Jeff Warner PHOTOGRAPHIC, Golden, Colorado, USA

Friday, October 14, 2011

10/14/11: Socioeconomics in India

So Jeff, you’re in one of the ‘classically’ impoverished countries on the other side of the earth, and we haven’t heard a single word about the ‘starving kids in India’, people begging on the streets, or any of the myriad other typical stories you hear about?

Well, there’s a reason for that, and that’s because I haven’t yet witnessed much, if any of it. Not to suggest that it doesn’t exist, as India’s population growth certainly suggests that they should have a poverty problem to attend to, which they do. But, in four days of traveling in and around Chennai, I just haven’t seen it. In fact, the poverty in Chennai has been far less notable than that in both South Africa and Ghana, perhaps similar to what we witnessed in Casablanca. Chennai seems to be a thriving city (the 4th largest in India), with a growing middle class, kids who are being educated (almost surely better than most of our kids in the U.S.), with infrastructure being upgraded. It’s not at all what I expected, and Heidi—having been to Chennai back in 1988—seems to feel somewhat similarly. 

Primary school in Semmancheri.

After having spent 4 days in southern India, I’m left puzzled by my experiences thus far, and was therefore looking forward to today’s FDP dealing with the socioeconomic problems in southern India. The location we visited was the Semmancheri unit of the Tamil Nadu Slum Clearance Board, a nearly self-contained community designed to provide re-located tenants with as much infrastructure as possible. Many of the people living there were displaced by the tsunami, some merely moved from ‘slums’ in Chennai to this location nearly 10 miles away, in some cases from the re-appropriation of land adjacent to rivers where construction was planned.

This little guy's toy was a cardboard box attached to a rope that he was dragging around with delight.



India’s approach is vastly different from South Africa’s; instead of merely building homes for people to buy at reduced rates, they are providing properties at reasonable rental rates (50 to 250 rupees per month, depending on means), and additionally planning all the societal infrastructure necessary for people to live. In addition to the nearly 7,000 5x13m units, they incorporate small parks, shops, schools, health care centers, a community hall, even a cremation ground. Essentially birth-to-death facilities: the hope is that people will want to stay there, try to make lives there, provide services for fellow tenants, and make it their own. They have sewage treatment facilities and recycling/sorting, including a vermicompost facility where worms are introduced to waste to further biodegrade it.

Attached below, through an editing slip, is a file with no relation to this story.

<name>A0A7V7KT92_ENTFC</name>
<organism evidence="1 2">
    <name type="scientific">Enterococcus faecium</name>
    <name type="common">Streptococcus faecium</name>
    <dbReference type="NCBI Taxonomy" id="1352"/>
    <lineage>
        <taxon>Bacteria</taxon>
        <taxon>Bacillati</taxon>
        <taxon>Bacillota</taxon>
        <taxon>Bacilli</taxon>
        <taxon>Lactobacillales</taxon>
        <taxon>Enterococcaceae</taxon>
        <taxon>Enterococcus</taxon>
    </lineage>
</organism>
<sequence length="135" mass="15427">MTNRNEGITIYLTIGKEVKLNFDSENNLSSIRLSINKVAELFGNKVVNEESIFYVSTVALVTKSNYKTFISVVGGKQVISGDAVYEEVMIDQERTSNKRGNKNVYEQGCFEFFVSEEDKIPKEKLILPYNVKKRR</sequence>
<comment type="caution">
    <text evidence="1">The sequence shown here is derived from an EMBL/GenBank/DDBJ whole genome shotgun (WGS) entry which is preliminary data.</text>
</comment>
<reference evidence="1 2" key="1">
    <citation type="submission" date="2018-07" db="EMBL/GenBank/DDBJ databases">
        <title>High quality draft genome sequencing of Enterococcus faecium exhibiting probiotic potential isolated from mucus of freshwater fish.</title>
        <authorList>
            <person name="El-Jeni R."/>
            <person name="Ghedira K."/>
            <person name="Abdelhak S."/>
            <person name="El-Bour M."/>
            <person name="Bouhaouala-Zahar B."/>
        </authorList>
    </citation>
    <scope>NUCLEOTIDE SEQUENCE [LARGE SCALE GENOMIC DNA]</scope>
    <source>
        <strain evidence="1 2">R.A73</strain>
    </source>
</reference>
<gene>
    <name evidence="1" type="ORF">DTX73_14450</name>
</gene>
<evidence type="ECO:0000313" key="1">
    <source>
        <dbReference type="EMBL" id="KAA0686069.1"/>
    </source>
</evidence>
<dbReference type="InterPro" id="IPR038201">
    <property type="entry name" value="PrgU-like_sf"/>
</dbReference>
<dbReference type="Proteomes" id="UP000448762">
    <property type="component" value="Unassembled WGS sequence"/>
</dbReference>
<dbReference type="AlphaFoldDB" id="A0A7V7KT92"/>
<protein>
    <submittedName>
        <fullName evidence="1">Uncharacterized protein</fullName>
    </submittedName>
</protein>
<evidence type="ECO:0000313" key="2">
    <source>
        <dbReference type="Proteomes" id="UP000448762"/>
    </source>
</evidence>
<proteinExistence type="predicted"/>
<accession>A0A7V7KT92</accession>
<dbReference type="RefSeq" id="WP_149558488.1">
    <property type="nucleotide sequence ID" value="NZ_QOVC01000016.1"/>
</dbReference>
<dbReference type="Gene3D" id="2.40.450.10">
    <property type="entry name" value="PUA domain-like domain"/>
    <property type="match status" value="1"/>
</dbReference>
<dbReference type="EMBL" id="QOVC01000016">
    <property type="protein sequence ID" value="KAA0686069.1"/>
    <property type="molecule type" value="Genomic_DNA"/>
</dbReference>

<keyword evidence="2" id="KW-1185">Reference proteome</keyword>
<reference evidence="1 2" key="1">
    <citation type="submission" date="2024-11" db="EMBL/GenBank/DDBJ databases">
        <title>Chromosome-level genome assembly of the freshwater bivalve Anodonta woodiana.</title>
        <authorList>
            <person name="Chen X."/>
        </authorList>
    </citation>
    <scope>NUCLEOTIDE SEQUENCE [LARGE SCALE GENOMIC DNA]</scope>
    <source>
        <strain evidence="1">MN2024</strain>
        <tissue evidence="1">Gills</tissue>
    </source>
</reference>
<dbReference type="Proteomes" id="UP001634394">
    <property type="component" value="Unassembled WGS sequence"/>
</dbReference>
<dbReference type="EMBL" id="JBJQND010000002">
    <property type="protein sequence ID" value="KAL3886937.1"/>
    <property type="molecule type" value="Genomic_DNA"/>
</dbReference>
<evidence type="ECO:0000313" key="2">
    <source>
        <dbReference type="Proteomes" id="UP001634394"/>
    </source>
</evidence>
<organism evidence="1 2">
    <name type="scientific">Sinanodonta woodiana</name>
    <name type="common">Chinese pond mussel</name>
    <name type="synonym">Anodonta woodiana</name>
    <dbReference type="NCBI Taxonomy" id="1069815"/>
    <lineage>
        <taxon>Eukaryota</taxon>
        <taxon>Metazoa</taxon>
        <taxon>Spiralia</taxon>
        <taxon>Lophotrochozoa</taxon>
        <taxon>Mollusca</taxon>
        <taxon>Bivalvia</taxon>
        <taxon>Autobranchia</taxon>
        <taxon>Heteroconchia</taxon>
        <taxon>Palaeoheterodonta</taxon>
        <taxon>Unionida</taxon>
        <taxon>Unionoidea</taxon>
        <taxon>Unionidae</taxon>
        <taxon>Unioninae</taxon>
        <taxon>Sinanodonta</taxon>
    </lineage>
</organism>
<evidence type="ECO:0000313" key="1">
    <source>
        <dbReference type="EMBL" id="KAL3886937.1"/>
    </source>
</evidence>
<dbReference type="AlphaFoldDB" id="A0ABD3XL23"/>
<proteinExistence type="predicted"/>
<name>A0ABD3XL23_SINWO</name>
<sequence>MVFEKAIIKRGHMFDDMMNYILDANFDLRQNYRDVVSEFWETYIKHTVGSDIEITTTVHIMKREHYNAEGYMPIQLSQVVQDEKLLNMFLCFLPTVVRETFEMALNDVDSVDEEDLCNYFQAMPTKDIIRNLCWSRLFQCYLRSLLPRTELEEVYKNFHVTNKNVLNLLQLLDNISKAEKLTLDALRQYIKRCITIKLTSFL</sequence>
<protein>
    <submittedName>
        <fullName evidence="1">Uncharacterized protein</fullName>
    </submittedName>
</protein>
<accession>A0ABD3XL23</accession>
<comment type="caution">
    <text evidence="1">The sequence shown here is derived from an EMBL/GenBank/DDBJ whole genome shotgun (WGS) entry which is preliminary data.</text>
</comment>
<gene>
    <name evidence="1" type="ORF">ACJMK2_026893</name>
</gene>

A very thoughtful and potentially sustainable approach to the relocation of relatively poor people stricken with a variety of misfortunes, though not without inherent issues to be resolved. They’ve encountered some potable water issues, in addition to various social issues borne of people of different backgrounds being put together in the same community, in close quarters. Many tenants also don’t feel the property is their own, and instead of fixing things themselves, they call upon (or wait upon) the government agency in charge to come out and fix things that could otherwise be dealt with easily enough. It appeared to be a bit of a work in progress, and I came away a bit unsure how widely-implemented these ‘slum clearance’ communities were. But, it did appear to be a reasonable approach to some of the poverty issues being faced by so many in India, and their rampantly-growing economy makes solutions like this far more palatable than, say, in South Africa, where the government has little expendable income, and what they do have is being spent in questionable ways.

Three generations

We departed, and asked the tour guide to at least take us through an area which might be considered ‘typical’ of the slums that they are trying to deal with. It was a sobering sight; people living in tents, brick walls apparently fallen from the tsunami, people basically in need of food and water. Much more similar to the vast areas of  both Ghana and South Africa that we’d experienced, but here in Southern India, you at least had to go looking for it.


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